I expected to love my husband even more strongly after giving birth to my daughter. This didn't happen until now, 5 months later.
I blame hormones.
I was alarmed, actually, by how much I didn't love my husband extra post-partum. I was alarmed at how he could get under my skin. Of course, there were days that he was absolutely my saving grace. (Most days, really.) He cooked me burritos that were super filling, he took care of the dogs so that I didn't have to, he's done too much to simply list. And I am grateful for all of it.
Birth was a bonding experience. But it and the days immediately following are somehow so scary that the bonding doesn't settle in right away. You're more worried—about whether baby is making the appropriate number of bowel movements a day and the right number of wet diapers and that her soft spot isn't sinking in—to fully bond over what's happened. And that's OK. It's kind of an auto-pilot time for your marriage. Not that that's ideal, but hey, it's going to happen over the course of a lifetime together. There will be pit stops and tune-ups to come. But for now, you're just on cruise control, relationship-wise.
That period might be ending for me now. Who's to say, really, though. It's hard to see things for what they are in the present. It's hard to stop and realize, my daughter is now a 5-month-old. My daughter giggles and plays now. She likes toys and sucking on her toes. She's no newborn. My love for her is just like it was when she was first born: part amazement, part fear of screwing her up, part determination NOT to screw her up. Mostly the whole wanting to be there for her through every little thing in life deal, though.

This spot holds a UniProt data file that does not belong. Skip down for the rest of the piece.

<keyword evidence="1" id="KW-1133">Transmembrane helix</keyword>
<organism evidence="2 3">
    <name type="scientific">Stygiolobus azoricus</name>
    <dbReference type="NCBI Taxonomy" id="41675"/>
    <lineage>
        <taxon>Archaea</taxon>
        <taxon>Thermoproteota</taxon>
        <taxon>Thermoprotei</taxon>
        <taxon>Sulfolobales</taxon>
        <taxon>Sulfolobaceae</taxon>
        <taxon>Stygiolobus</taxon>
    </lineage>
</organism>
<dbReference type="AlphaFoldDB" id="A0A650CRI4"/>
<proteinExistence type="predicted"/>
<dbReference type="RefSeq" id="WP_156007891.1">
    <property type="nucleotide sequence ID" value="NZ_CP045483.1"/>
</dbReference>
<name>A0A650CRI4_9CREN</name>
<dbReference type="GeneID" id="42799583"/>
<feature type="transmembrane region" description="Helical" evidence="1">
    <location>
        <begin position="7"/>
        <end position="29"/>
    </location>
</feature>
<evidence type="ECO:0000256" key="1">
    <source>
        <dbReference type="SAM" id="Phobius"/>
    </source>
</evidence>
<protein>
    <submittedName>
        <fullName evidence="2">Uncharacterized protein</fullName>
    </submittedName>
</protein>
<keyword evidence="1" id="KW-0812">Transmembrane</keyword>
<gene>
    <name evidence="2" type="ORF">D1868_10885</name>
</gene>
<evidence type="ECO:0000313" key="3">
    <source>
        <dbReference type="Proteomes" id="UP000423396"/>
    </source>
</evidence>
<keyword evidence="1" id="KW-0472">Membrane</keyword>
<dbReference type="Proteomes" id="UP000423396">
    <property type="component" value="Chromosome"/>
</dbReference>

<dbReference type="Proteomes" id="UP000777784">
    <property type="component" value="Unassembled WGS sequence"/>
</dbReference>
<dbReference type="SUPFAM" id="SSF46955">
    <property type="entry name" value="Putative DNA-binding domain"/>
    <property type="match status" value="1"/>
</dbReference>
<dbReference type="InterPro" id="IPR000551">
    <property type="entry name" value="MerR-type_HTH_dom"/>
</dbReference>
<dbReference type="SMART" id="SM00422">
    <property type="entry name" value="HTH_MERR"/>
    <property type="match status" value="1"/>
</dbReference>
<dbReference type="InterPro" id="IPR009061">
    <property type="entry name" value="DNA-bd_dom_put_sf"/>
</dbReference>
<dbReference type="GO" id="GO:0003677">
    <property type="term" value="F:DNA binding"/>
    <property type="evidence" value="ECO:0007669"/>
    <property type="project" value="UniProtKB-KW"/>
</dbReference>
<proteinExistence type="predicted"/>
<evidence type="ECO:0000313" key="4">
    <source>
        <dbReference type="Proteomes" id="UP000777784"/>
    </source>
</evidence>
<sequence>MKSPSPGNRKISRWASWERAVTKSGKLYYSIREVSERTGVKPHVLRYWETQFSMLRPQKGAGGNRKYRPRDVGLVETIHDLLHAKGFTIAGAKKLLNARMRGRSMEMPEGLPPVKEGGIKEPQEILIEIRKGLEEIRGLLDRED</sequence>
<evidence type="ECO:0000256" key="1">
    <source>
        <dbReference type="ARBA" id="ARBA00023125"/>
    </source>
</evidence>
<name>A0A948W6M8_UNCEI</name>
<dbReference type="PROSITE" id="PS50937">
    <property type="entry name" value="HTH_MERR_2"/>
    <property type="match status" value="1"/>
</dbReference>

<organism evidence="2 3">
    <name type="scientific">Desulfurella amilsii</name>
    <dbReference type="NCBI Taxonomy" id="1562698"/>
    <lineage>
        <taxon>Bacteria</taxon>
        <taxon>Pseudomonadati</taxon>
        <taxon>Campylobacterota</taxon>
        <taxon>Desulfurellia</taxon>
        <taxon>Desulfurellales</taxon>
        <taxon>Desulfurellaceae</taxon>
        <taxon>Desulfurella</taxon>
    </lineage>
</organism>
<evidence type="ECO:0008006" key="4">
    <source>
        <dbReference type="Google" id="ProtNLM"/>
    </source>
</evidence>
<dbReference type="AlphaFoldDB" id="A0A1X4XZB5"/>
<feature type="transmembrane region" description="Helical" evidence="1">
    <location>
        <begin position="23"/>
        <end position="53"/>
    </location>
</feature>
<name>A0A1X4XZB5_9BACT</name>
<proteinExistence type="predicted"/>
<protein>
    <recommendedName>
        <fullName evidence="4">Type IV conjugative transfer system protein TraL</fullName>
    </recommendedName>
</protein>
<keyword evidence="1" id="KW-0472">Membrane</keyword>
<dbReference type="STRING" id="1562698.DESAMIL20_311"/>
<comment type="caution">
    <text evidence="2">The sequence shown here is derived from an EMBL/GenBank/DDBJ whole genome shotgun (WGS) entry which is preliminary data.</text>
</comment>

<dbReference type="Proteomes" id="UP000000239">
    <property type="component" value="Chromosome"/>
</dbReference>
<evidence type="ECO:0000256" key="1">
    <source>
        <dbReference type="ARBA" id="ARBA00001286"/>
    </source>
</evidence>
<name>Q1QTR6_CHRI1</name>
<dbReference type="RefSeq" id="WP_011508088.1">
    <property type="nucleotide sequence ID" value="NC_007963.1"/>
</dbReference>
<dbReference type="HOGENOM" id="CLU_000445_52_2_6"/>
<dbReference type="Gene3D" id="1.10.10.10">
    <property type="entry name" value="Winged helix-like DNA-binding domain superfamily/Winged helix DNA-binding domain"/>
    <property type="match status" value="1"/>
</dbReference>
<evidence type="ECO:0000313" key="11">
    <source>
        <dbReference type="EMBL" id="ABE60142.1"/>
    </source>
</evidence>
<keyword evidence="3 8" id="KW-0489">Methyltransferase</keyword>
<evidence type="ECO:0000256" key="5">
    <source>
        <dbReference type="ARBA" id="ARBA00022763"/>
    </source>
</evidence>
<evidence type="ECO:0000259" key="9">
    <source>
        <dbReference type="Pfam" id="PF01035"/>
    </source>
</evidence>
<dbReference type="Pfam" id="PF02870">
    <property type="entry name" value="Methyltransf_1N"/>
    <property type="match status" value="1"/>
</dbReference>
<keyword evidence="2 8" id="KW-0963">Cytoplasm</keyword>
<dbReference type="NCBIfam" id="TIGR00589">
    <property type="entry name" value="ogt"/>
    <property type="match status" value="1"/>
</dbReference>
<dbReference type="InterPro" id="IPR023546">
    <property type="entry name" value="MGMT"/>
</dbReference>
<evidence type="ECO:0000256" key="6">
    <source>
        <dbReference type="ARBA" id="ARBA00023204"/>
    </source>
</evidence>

And now, it's as if it's just occurred to me, watching my husband sleep on the couch, that she looks just like him when their eyes are closed. She is half him; he is half the reason she is here. Obvious, right? And then I love him harder and in a different way than ever before. You go from wanting something (a family) with the person you love, and seeing your hopes and your future in them to having that with them. To living it. And the challenge as I see it is to live each day aware of that. Even if he forgot to take out the trash. Even if you didn't have time in the morning to feed the dogs and he has to pick up your slack and he mumbles "it's OK" when you say you're sorry and then you're not convinced at all that it's OK.
It is. It really is.